76. Mueller, p. 217.
  77. Frick to Landesregierungen, Berlin, August 20, 1935; Frick to Preussische Regierungspraesidenten, Berlin, September 10, 1935, SAS, HO 235, I–VIII, F 23.
  78. Reichs- und Preussischer Wirtschaftsminister [Schacht] to Dr. Heintze, Berlin, September 11, 1935, SAS, HO 235, I–VIII, F 23.
  79. This view was first authoritatively stated by Seymour Martin Lipset, Political Man: The Social Bases of Politics, Garden City, New York, 1960, pp. 134–36 and passim. It is now empirically corroborated in Kater, The Nazi Party.
  80. See text above near references to notes 40, 49–52, and below near reference to note 83. Also see excerpt, “Halbmonatsbericht des Regierungspraesidenten von Ober- und Mittelfranken,” July 21, 1934, in Broszat et al., 1977, p. 440; Kulka, p.263; Franke, p 117; Deutschland-Berichte 2, 1935: 102, 1034; Milton Mayer, They Thought They Were Free: The Germans 1933–1945, Chicago and London, 1955, p. 121; Noakes and Pridham, p. 462; Schleunes, pp. 143–45; Adam, Judenpolitik, p. 85.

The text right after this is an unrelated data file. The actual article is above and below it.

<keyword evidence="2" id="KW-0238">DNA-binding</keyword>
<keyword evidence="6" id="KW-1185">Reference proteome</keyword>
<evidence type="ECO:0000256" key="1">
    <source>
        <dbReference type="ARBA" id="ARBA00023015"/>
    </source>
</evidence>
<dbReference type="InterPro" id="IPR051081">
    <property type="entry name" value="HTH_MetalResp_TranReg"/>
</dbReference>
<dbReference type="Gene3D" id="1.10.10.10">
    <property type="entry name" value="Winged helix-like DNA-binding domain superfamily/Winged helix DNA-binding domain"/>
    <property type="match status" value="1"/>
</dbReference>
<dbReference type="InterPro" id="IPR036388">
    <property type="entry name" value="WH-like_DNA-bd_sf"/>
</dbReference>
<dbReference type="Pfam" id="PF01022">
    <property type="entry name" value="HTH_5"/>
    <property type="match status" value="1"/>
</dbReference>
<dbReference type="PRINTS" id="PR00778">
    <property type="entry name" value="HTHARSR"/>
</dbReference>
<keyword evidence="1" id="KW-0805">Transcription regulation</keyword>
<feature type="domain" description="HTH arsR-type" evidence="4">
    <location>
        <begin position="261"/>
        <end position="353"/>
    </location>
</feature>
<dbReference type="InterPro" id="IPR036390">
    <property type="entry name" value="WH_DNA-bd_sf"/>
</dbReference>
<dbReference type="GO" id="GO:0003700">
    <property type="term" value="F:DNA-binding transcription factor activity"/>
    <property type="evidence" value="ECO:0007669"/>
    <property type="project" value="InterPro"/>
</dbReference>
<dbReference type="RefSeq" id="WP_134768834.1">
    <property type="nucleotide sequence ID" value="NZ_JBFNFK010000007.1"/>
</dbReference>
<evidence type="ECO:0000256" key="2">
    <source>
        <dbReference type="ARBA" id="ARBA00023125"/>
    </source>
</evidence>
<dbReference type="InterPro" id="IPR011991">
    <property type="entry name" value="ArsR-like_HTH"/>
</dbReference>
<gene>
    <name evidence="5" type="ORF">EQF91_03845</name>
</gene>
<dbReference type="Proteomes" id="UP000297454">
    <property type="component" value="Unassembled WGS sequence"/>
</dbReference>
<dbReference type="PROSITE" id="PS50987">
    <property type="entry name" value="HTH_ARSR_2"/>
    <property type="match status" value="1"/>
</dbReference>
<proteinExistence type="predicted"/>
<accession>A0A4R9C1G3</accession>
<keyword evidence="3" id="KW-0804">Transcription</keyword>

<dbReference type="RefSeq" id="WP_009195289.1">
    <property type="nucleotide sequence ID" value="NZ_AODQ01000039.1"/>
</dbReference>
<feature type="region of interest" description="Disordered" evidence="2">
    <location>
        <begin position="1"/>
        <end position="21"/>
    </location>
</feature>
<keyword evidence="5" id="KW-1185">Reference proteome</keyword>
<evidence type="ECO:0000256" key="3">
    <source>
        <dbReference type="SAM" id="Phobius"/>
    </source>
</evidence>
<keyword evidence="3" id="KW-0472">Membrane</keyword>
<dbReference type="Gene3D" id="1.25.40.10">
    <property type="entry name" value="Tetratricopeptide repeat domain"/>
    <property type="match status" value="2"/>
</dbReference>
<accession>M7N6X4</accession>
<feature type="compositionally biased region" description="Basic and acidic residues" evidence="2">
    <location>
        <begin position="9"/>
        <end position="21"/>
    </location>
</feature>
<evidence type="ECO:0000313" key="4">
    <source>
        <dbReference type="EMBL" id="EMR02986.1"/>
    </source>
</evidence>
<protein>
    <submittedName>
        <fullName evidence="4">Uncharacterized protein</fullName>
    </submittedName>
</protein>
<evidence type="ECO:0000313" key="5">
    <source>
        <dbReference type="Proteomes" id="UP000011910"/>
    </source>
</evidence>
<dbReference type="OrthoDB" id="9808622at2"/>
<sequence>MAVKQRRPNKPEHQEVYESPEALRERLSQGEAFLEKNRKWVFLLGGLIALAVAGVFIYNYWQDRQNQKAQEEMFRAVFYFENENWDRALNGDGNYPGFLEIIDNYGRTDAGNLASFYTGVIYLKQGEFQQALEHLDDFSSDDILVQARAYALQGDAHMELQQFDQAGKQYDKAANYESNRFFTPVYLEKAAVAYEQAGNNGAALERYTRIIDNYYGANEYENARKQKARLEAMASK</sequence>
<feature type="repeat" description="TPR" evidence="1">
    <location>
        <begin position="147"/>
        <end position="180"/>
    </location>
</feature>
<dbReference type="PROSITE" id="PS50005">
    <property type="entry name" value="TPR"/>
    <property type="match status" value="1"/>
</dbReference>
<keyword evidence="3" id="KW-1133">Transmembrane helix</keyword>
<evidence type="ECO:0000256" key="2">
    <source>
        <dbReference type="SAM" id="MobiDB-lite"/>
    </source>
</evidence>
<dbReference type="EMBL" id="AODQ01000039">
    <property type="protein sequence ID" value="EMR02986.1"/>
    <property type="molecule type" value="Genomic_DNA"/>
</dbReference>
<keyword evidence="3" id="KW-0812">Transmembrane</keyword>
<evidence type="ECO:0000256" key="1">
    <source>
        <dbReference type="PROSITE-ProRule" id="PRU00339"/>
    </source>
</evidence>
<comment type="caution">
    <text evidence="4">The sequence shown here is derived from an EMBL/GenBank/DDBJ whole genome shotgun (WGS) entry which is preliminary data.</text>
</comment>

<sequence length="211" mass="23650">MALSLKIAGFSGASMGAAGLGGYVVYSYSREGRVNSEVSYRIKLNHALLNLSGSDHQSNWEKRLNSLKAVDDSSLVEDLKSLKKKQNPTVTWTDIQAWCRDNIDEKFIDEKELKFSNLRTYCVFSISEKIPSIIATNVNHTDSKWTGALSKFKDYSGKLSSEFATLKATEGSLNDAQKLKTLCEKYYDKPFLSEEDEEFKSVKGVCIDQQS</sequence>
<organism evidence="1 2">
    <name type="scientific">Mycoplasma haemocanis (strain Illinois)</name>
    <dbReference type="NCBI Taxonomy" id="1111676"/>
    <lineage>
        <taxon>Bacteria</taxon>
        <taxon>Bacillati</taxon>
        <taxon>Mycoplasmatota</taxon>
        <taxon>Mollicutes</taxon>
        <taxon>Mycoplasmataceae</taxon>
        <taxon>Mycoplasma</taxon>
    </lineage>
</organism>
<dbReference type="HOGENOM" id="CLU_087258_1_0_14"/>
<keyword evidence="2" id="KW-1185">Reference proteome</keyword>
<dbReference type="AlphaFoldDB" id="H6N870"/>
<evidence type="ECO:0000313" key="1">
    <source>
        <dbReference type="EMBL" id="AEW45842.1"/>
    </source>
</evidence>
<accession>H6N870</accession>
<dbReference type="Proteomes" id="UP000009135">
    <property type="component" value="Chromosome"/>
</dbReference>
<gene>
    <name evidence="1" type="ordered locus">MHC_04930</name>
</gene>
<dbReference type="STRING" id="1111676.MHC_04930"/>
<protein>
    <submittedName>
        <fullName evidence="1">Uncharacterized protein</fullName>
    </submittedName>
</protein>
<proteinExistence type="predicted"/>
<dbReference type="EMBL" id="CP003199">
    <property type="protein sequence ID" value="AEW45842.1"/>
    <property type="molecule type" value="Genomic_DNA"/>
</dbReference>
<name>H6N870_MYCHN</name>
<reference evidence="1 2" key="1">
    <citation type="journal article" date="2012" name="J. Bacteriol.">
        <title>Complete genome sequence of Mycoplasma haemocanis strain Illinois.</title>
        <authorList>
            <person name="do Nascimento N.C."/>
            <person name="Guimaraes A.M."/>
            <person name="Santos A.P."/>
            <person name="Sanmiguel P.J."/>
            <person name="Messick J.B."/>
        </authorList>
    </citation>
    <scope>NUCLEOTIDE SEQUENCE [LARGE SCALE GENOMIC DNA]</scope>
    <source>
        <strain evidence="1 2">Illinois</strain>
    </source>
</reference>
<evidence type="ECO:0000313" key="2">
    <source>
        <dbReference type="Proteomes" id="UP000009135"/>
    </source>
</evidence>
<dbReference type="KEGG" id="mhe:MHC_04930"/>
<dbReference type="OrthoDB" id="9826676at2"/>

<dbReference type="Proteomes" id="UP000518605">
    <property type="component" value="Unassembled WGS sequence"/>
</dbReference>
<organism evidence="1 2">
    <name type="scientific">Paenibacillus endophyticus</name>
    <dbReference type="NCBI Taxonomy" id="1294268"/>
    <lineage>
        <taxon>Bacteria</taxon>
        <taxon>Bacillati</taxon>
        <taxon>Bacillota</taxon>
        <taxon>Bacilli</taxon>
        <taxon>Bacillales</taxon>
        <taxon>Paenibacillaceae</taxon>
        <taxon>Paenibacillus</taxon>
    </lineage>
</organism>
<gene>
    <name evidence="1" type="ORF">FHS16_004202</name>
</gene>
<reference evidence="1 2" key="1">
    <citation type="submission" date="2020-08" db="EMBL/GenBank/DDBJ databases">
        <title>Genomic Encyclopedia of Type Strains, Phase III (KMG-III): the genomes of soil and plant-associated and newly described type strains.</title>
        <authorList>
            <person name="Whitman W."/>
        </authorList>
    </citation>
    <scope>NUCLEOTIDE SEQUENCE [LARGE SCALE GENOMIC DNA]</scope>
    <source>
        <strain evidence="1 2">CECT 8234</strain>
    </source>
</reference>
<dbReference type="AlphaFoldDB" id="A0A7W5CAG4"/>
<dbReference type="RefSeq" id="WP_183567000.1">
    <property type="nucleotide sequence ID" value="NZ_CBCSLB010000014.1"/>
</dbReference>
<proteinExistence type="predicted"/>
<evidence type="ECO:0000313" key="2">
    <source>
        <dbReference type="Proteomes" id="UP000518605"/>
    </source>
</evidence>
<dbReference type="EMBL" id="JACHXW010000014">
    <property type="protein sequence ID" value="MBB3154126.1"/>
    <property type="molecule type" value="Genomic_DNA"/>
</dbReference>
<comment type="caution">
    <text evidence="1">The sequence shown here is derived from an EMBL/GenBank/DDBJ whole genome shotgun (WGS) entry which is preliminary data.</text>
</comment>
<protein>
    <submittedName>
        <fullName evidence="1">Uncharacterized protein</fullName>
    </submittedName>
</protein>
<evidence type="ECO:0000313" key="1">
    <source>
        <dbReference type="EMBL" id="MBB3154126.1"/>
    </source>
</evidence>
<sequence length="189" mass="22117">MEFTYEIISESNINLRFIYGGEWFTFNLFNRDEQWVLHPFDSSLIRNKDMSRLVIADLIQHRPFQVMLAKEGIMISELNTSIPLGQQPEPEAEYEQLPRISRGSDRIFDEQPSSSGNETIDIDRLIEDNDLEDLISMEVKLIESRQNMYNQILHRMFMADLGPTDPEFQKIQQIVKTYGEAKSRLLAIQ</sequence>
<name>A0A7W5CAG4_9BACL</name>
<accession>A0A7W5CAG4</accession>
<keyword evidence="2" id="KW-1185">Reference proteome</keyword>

81. See Graf Stosch, Stapoleitstelle, to Gestapo, Recklinghausen, November 5, 1934, Staatsarchiv Muenster, Polit. Polizei, 3. Reich/430; Hanke, pp. 102, 150; Fliedner, p. 116; Gau Westfalen Nord, “Stimmungs- und Lagebericht fuer den Monat November 1936,” Staatsarchiv Muenster, Gauleitung Westfalen-Nord, Gauschulungsamt/15.
  82. Taetigkeitsbericht Gau Sued-Hannover-Braunschweig fuer Mai 1933,” Hanover, June 12, 1933, Niedersaechsisches Hauptstaatsarchiv Hanover, Hann. 310 I, B 13; Hanke, p. 80. Sometimes discontented German farmers in the countryside molested Jewish cattle dealers without punishment. See excerpt, “Monatsbericht des Bezirksamtes [Ebermannstadt, Bavaria],” November 30, 1936, in Broszat et al., 1977, p. 97.